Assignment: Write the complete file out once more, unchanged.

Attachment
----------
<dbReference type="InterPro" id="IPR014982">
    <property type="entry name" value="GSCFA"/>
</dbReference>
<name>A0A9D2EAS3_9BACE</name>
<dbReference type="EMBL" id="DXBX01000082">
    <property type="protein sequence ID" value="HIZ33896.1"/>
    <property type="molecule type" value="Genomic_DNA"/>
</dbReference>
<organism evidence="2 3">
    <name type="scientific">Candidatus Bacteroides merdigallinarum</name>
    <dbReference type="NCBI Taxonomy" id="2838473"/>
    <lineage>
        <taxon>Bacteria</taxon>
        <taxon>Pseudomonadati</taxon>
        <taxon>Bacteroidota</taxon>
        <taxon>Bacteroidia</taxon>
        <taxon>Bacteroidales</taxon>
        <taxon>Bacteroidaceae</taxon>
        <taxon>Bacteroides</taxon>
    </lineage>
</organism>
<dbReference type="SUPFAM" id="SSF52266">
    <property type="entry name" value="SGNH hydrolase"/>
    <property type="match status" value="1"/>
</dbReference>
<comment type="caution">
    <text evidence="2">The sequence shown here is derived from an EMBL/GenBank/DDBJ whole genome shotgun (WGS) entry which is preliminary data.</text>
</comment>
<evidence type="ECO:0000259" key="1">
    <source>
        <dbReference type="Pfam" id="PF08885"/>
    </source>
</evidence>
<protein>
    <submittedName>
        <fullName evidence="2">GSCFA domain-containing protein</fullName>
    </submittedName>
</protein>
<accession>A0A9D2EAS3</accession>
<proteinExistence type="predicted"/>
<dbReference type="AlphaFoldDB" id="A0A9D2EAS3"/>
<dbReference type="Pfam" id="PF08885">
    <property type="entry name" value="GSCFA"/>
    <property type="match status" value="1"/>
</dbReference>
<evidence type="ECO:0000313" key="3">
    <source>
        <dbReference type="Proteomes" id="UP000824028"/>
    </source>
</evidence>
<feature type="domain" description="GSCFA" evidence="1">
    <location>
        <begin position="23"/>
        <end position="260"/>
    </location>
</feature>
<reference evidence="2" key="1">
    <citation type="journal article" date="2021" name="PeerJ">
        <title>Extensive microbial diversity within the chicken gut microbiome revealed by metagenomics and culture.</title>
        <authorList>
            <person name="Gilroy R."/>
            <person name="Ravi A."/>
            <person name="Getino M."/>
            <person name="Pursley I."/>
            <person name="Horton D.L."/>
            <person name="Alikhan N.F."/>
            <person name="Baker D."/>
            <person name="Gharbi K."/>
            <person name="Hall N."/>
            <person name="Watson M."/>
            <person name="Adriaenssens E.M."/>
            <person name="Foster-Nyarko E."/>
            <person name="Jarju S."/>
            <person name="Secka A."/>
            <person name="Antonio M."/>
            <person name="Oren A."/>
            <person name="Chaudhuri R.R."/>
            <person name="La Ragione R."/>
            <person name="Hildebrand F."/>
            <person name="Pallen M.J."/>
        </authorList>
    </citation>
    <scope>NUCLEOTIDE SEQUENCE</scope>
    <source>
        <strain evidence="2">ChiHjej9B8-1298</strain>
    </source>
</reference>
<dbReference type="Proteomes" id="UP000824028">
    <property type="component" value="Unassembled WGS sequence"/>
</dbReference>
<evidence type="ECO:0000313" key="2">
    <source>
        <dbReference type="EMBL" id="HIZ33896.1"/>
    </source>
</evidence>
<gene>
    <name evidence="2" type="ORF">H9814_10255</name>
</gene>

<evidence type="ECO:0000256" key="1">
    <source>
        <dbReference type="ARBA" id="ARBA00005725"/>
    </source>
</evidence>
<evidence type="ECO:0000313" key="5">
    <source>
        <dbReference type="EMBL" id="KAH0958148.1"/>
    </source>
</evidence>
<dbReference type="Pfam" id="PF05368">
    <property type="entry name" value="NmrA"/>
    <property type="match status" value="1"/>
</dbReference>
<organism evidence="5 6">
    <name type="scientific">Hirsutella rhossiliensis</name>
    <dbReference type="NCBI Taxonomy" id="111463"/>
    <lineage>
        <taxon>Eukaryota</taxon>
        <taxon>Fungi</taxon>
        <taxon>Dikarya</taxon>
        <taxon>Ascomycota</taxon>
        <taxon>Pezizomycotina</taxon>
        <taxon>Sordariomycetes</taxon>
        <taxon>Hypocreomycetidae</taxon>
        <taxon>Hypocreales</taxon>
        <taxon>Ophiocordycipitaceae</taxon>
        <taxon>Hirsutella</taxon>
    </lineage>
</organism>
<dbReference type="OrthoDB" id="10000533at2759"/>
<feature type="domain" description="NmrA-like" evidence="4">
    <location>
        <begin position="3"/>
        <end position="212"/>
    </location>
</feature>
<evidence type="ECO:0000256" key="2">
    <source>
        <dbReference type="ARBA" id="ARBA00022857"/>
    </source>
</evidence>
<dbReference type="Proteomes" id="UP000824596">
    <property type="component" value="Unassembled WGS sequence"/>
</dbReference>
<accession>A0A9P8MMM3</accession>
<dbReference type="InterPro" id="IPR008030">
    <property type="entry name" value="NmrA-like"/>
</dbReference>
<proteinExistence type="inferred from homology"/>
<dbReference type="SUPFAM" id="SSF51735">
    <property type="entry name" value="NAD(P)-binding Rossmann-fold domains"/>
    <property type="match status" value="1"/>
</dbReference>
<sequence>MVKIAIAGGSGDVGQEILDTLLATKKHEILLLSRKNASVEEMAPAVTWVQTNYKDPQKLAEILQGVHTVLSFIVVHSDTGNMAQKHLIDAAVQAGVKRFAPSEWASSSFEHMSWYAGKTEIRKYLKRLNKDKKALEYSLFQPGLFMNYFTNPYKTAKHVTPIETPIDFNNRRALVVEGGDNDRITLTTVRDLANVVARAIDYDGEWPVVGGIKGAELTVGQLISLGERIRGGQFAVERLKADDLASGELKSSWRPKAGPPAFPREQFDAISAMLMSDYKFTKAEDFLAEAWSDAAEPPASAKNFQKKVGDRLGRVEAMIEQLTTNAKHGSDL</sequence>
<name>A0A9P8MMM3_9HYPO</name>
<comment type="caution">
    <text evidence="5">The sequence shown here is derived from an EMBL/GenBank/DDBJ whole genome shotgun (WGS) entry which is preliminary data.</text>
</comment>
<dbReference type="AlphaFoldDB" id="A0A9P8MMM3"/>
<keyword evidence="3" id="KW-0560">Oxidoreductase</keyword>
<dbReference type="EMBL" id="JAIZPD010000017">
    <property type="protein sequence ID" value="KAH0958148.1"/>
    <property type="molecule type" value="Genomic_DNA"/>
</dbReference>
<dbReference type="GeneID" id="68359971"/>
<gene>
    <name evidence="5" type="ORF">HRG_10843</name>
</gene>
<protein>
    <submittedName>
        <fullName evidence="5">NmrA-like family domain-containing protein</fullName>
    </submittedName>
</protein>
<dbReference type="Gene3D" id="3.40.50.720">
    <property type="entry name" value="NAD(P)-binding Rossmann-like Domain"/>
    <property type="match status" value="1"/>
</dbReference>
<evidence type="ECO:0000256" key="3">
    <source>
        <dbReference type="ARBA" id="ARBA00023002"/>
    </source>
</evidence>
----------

<dbReference type="InterPro" id="IPR014982">
    <property type="entry name" value="GSCFA"/>
</dbReference>
<name>A0A9D2EAS3_9BACE</name>
<dbReference type="EMBL" id="DXBX01000082">
    <property type="protein sequence ID" value="HIZ33896.1"/>
    <property type="molecule type" value="Genomic_DNA"/>
</dbReference>
<organism evidence="2 3">
    <name type="scientific">Candidatus Bacteroides merdigallinarum</name>
    <dbReference type="NCBI Taxonomy" id="2838473"/>
    <lineage>
        <taxon>Bacteria</taxon>
        <taxon>Pseudomonadati</taxon>
        <taxon>Bacteroidota</taxon>
        <taxon>Bacteroidia</taxon>
        <taxon>Bacteroidales</taxon>
        <taxon>Bacteroidaceae</taxon>
        <taxon>Bacteroides</taxon>
    </lineage>
</organism>
<dbReference type="SUPFAM" id="SSF52266">
    <property type="entry name" value="SGNH hydrolase"/>
    <property type="match status" value="1"/>
</dbReference>
<comment type="caution">
    <text evidence="2">The sequence shown here is derived from an EMBL/GenBank/DDBJ whole genome shotgun (WGS) entry which is preliminary data.</text>
</comment>
<evidence type="ECO:0000259" key="1">
    <source>
        <dbReference type="Pfam" id="PF08885"/>
    </source>
</evidence>
<protein>
    <submittedName>
        <fullName evidence="2">GSCFA domain-containing protein</fullName>
    </submittedName>
</protein>
<accession>A0A9D2EAS3</accession>
<proteinExistence type="predicted"/>
<dbReference type="AlphaFoldDB" id="A0A9D2EAS3"/>
<dbReference type="Pfam" id="PF08885">
    <property type="entry name" value="GSCFA"/>
    <property type="match status" value="1"/>
</dbReference>
<evidence type="ECO:0000313" key="3">
    <source>
        <dbReference type="Proteomes" id="UP000824028"/>
    </source>
</evidence>
<feature type="domain" description="GSCFA" evidence="1">
    <location>
        <begin position="23"/>
        <end position="260"/>
    </location>
</feature>
<reference evidence="2" key="1">
    <citation type="journal article" date="2021" name="PeerJ">
        <title>Extensive microbial diversity within the chicken gut microbiome revealed by metagenomics and culture.</title>
        <authorList>
            <person name="Gilroy R."/>
            <person name="Ravi A."/>
            <person name="Getino M."/>
            <person name="Pursley I."/>
            <person name="Horton D.L."/>
            <person name="Alikhan N.F."/>
            <person name="Baker D."/>
            <person name="Gharbi K."/>
            <person name="Hall N."/>
            <person name="Watson M."/>
            <person name="Adriaenssens E.M."/>
            <person name="Foster-Nyarko E."/>
            <person name="Jarju S."/>
            <person name="Secka A."/>
            <person name="Antonio M."/>
            <person name="Oren A."/>
            <person name="Chaudhuri R.R."/>
            <person name="La Ragione R."/>
            <person name="Hildebrand F."/>
            <person name="Pallen M.J."/>
        </authorList>
    </citation>
    <scope>NUCLEOTIDE SEQUENCE</scope>
    <source>
        <strain evidence="2">ChiHjej9B8-1298</strain>
    </source>
</reference>
<dbReference type="Proteomes" id="UP000824028">
    <property type="component" value="Unassembled WGS sequence"/>
</dbReference>
<evidence type="ECO:0000313" key="2">
    <source>
        <dbReference type="EMBL" id="HIZ33896.1"/>
    </source>
</evidence>
<gene>
    <name evidence="2" type="ORF">H9814_10255</name>
</gene>

<evidence type="ECO:0000256" key="1">
    <source>
        <dbReference type="ARBA" id="ARBA00005725"/>
    </source>
</evidence>
<evidence type="ECO:0000313" key="5">
    <source>
        <dbReference type="EMBL" id="KAH0958148.1"/>
    </source>
</evidence>
<dbReference type="Pfam" id="PF05368">
    <property type="entry name" value="NmrA"/>
    <property type="match status" value="1"/>
</dbReference>
<organism evidence="5 6">
    <name type="scientific">Hirsutella rhossiliensis</name>
    <dbReference type="NCBI Taxonomy" id="111463"/>
    <lineage>
        <taxon>Eukaryota</taxon>
        <taxon>Fungi</taxon>
        <taxon>Dikarya</taxon>
        <taxon>Ascomycota</taxon>
        <taxon>Pezizomycotina</taxon>
        <taxon>Sordariomycetes</taxon>
        <taxon>Hypocreomycetidae</taxon>
        <taxon>Hypocreales</taxon>
        <taxon>Ophiocordycipitaceae</taxon>
        <taxon>Hirsutella</taxon>
    </lineage>
</organism>
<dbReference type="OrthoDB" id="10000533at2759"/>
<feature type="domain" description="NmrA-like" evidence="4">
    <location>
        <begin position="3"/>
        <end position="212"/>
    </location>
</feature>
<evidence type="ECO:0000256" key="2">
    <source>
        <dbReference type="ARBA" id="ARBA00022857"/>
    </source>
</evidence>
<dbReference type="Proteomes" id="UP000824596">
    <property type="component" value="Unassembled WGS sequence"/>
</dbReference>
<accession>A0A9P8MMM3</accession>
<dbReference type="InterPro" id="IPR008030">
    <property type="entry name" value="NmrA-like"/>
</dbReference>
<proteinExistence type="inferred from homology"/>
<dbReference type="SUPFAM" id="SSF51735">
    <property type="entry name" value="NAD(P)-binding Rossmann-fold domains"/>
    <property type="match status" value="1"/>
</dbReference>
<sequence>MVKIAIAGGSGDVGQEILDTLLATKKHEILLLSRKNASVEEMAPAVTWVQTNYKDPQKLAEILQGVHTVLSFIVVHSDTGNMAQKHLIDAAVQAGVKRFAPSEWASSSFEHMSWYAGKTEIRKYLKRLNKDKKALEYSLFQPGLFMNYFTNPYKTAKHVTPIETPIDFNNRRALVVEGGDNDRITLTTVRDLANVVARAIDYDGEWPVVGGIKGAELTVGQLISLGERIRGGQFAVERLKADDLASGELKSSWRPKAGPPAFPREQFDAISAMLMSDYKFTKAEDFLAEAWSDAAEPPASAKNFQKKVGDRLGRVEAMIEQLTTNAKHGSDL</sequence>
<name>A0A9P8MMM3_9HYPO</name>
<comment type="caution">
    <text evidence="5">The sequence shown here is derived from an EMBL/GenBank/DDBJ whole genome shotgun (WGS) entry which is preliminary data.</text>
</comment>
<dbReference type="AlphaFoldDB" id="A0A9P8MMM3"/>
<keyword evidence="3" id="KW-0560">Oxidoreductase</keyword>
<dbReference type="EMBL" id="JAIZPD010000017">
    <property type="protein sequence ID" value="KAH0958148.1"/>
    <property type="molecule type" value="Genomic_DNA"/>
</dbReference>
<dbReference type="GeneID" id="68359971"/>
<gene>
    <name evidence="5" type="ORF">HRG_10843</name>
</gene>
<protein>
    <submittedName>
        <fullName evidence="5">NmrA-like family domain-containing protein</fullName>
    </submittedName>
</protein>
<dbReference type="Gene3D" id="3.40.50.720">
    <property type="entry name" value="NAD(P)-binding Rossmann-like Domain"/>
    <property type="match status" value="1"/>
</dbReference>
<evidence type="ECO:0000256" key="3">
    <source>
        <dbReference type="ARBA" id="ARBA00023002"/>
    </source>
</evidence>